Demand feeding literally means feeding on demand i.e. giving your newborn a feed when he wants it and not when you think he should have it. Babies should always be fed on demand as they know their appetites better than you do. The only exception are premature babies who tend to sleep a lot and need to be woken up for feeds every three hours.
No, it isn't, although you must try and place him in a position to burp him after every feed. If he doesn't burp after half a minute, give up as he probably does not need to bring up any air.
There are different ways in which you can try and make your newborn bring up wind :
- Place him against your shoulder and rub his back firmly but gently.
- Place him on your lap, facing forwards and holding him under the chin to support the head while rubbing his back gently (you may have seen the nurse use this technique in the hospital during your stay there).
- Hold him face down across your lap or in your arms.
Your baby is born with an instinctive reflex to search for your nipple to find food. This reflex is called the rooting reflex. This reflex fades with time but can be alerted till about the tenth day after birth by stroking his cheek. He will turn towards your breast and start searching for the nipple.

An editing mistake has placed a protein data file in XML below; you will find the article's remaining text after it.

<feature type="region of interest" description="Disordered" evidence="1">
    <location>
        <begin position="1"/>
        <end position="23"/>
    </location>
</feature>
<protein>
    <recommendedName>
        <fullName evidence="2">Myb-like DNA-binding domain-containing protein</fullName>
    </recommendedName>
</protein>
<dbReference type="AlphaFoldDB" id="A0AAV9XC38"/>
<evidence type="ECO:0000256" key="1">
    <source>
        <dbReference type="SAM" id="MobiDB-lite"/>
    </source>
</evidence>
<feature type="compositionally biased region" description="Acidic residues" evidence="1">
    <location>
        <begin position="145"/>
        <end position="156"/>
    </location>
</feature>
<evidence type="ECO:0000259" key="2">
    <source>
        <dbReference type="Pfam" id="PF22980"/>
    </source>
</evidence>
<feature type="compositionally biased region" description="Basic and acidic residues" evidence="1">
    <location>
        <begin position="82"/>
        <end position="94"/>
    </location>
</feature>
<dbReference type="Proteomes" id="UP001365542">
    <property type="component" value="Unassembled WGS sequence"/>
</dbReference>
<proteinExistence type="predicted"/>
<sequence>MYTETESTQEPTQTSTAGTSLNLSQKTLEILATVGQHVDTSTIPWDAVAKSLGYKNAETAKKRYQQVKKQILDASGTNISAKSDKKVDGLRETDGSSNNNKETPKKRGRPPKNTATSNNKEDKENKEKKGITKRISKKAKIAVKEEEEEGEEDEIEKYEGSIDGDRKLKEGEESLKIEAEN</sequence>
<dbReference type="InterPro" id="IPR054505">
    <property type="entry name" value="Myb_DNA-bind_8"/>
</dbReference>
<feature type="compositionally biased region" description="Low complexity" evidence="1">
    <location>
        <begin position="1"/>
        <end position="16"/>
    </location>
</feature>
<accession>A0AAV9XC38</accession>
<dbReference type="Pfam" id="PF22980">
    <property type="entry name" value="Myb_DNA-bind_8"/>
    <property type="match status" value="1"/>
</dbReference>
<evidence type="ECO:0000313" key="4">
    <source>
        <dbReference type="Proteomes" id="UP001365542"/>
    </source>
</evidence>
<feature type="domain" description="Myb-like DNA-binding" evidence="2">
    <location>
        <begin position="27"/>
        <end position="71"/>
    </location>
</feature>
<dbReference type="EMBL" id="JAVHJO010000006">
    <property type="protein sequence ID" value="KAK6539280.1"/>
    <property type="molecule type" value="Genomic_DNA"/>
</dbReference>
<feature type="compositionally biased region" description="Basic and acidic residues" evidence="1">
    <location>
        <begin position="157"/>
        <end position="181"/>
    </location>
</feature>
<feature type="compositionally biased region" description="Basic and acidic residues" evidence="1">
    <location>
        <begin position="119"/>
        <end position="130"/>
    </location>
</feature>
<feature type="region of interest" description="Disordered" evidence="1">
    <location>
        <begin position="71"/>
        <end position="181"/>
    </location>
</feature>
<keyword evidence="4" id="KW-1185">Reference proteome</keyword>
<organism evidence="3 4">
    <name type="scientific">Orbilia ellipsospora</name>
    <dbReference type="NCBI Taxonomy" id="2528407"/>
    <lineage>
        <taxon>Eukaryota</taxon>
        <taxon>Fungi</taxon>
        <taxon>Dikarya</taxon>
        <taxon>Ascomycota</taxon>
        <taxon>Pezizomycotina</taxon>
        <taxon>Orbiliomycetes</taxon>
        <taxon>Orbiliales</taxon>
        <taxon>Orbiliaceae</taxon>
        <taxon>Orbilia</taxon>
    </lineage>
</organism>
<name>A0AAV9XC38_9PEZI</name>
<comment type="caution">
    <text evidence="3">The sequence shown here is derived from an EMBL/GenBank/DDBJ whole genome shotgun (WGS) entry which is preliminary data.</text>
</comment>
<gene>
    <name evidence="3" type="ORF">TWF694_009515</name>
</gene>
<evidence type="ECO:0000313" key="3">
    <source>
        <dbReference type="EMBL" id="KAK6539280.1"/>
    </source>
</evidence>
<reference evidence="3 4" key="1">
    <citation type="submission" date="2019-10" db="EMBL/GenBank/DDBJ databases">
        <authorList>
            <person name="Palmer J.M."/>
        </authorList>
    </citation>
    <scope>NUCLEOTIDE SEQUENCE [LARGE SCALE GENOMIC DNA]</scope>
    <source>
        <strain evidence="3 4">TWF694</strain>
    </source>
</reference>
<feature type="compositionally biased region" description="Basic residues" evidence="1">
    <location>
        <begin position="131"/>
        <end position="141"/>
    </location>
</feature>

Once your baby has latched on to your breast for feeding, you may feel a tingling sensation in your breasts as your breasts release the stored milk. All women do not necessarily experience this reflex.
The worst thing you can do to your nipples is to pull your baby away from it after a feed. The best way is to slip a finger between her jaws to break the feed so that she lets go of your nipple gently.
You can continue feeding your baby into his second year although babies generally give up the breast before that. When you do decide to stop breastfeeding, remember to drop one feed at a time otherwise your breasts will be very painful and uncomfortable.